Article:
That sister whose story I read online wanted to look like a woman who prays – not just be one, but advertise it by looking like it; a walking, talking, living offering of an opportunity.

Plain dressing groups want to look like people of faith, signaling their values of modesty, humility and Christian belief, silent advertisements for the Gospel, signs of contradiction in a world losing its way. They want to look like Amish/Quakers/Mennonites/Old Order River Brethren/Hutterites always have.

Going back to the roots, what did the first Cistercian monks look like? What did St Francis and St Clare look like? What did the first Quakers and Shakers and Amish and Mennonites look like? What did Jesus look like, for that matter?

As I understand it, they didn’t look like anything at all; indeed that was part of the point of the original groups. They wore the jeans and T-shirts of their day – the everyday hard-wearing practical clothes favoured by ordinary working people.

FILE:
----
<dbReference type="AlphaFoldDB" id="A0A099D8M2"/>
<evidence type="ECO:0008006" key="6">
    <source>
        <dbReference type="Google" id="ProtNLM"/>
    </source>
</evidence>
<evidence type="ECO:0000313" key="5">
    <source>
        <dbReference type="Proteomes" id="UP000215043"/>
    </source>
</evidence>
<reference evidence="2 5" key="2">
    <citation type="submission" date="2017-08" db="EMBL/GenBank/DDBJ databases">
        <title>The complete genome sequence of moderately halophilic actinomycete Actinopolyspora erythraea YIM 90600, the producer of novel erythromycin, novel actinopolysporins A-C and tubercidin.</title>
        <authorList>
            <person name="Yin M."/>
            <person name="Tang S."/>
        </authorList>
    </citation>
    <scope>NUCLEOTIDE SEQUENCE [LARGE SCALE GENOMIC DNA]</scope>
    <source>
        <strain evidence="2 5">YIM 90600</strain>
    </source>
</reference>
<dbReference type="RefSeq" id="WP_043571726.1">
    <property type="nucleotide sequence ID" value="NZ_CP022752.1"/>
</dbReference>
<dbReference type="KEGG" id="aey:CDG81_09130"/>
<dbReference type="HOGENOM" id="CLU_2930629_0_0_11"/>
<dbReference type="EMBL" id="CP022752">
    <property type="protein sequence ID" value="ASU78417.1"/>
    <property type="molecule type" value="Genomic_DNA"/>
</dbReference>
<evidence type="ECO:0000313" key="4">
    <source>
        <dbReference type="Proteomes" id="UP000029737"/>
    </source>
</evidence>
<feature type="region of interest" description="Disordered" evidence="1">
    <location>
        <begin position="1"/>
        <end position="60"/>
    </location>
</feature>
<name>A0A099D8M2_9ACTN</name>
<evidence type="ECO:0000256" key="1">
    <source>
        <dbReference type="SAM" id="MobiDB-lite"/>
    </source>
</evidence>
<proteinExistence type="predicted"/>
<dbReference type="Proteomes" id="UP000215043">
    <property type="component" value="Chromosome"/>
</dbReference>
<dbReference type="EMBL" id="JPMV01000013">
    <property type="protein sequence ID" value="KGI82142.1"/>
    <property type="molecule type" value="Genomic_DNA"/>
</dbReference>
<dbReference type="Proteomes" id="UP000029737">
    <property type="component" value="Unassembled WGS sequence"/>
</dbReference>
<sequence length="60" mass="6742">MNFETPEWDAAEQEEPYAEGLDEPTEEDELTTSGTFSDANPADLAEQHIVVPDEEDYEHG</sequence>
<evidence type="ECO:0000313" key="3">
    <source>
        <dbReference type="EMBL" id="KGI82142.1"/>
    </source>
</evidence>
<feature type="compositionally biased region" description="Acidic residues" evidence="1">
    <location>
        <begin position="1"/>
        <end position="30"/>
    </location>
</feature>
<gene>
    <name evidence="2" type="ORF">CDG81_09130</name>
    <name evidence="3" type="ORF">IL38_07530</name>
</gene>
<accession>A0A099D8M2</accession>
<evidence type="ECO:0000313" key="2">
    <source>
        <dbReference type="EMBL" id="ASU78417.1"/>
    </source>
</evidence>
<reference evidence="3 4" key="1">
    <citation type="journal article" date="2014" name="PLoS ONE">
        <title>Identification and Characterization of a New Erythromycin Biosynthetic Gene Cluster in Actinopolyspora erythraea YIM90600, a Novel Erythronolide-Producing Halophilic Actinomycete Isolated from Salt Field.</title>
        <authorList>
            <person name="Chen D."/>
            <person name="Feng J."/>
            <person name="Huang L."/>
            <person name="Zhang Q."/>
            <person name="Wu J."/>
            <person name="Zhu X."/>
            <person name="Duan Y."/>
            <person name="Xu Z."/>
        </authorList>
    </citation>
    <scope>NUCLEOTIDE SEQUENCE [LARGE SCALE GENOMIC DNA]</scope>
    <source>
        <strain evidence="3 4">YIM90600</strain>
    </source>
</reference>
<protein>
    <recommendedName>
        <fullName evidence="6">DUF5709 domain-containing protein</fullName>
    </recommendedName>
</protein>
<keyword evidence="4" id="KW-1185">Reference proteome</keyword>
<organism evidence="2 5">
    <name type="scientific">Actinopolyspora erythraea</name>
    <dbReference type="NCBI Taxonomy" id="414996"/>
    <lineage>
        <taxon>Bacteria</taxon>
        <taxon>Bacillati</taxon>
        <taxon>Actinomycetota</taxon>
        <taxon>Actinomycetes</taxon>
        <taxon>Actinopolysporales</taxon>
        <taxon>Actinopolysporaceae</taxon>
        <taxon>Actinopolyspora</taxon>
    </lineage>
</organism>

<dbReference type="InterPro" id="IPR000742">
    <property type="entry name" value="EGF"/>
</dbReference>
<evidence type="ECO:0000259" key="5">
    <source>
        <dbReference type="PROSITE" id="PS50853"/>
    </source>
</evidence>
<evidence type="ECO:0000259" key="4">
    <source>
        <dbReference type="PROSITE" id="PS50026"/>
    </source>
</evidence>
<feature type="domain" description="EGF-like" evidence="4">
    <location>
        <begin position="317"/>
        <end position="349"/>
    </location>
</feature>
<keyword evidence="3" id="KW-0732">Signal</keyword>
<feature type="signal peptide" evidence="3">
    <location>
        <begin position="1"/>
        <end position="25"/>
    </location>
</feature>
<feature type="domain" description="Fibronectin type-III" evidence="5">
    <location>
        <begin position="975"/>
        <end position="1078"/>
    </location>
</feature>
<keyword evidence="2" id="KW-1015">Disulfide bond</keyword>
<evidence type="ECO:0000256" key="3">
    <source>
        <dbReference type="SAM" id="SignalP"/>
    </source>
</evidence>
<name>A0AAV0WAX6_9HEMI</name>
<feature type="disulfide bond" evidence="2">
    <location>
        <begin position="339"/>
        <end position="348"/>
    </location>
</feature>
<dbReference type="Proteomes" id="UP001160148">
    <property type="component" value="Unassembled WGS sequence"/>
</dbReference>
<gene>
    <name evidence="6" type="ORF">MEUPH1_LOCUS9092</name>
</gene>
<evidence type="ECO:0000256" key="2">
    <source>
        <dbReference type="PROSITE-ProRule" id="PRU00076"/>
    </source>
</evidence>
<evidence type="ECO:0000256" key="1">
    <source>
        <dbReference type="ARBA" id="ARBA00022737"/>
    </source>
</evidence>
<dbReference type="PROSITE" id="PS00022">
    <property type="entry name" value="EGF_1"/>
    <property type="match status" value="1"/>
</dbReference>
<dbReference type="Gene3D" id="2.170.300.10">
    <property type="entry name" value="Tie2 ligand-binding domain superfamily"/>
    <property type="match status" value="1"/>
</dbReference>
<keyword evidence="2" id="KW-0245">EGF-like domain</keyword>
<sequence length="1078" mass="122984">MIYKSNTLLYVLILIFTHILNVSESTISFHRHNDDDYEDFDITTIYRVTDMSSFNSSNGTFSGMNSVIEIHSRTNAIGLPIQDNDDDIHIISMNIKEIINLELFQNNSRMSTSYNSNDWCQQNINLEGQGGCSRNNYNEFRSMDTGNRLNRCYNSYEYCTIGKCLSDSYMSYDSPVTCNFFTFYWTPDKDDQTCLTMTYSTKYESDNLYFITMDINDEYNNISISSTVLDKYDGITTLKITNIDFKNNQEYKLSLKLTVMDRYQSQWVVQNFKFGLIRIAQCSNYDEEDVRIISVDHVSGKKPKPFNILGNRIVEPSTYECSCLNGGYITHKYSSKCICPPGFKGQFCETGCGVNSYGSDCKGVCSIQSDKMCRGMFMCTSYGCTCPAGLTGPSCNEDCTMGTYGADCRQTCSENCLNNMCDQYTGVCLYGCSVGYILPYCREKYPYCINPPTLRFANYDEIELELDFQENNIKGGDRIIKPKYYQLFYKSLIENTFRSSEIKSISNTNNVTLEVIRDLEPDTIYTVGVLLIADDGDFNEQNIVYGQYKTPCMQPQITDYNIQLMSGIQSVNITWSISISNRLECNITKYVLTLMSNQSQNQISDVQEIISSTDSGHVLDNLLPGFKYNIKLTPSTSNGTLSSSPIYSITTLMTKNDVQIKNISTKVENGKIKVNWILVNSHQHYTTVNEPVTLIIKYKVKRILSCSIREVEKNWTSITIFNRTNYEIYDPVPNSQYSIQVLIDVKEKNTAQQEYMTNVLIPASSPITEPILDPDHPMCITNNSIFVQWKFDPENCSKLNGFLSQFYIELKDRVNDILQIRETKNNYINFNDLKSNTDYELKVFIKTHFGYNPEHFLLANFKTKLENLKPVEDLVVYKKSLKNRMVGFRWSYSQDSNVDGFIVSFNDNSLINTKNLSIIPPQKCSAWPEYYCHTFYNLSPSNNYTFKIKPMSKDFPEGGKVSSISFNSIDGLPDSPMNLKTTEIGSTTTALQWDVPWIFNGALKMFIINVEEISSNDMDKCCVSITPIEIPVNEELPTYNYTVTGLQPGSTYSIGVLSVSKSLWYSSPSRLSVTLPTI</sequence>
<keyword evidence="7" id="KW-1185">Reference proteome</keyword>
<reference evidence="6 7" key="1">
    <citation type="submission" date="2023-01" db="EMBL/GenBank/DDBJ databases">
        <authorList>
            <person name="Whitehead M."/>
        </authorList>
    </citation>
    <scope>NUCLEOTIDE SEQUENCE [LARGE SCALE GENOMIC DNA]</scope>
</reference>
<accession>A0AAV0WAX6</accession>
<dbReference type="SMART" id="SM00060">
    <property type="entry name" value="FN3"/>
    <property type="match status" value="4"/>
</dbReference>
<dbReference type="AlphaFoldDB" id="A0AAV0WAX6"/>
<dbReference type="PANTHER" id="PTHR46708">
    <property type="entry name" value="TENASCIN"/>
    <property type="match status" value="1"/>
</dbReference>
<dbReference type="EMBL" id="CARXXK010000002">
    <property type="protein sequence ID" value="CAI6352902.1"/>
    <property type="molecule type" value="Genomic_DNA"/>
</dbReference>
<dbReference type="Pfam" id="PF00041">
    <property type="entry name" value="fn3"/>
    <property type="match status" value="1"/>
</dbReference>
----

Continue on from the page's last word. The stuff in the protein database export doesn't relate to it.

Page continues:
This is what troubles me a bit. The original members of the groups in question looked like everyone else, where the point of observant dress is to look different. The “observant” part is a witness to separation, being called out of the world and set aside. It’s a witness to belonging to a separate and holy tradition.

Whatever else observant dress says to the world, it says (loud and clear) “We are not like you.” To many, it says no more than that.

And this is where I have come to feel troubled by it.

The nub of the incarnation is the setting aside of what separated divinity from humanity, Jesus coming to live among us as one of us. What did Jesus look like? He looked like us. In similar wise the garb of the early Franciscans/Amish etc was a conscious adoption of the dress of the hoi-polloi – which at least has a clear correspondence to the mission of Jesus coming among us as one of us.

St Francis, for example, stripped naked and left the elegant, fashionable and expensive clothes, in which he had always delighted, at the feet of his father (a well-to-do cloth merchant). He laid aside the apparel of wealth and privilege, choosing instead to wear the garb of a beggar.  I can see the connection between that and what Jesus did.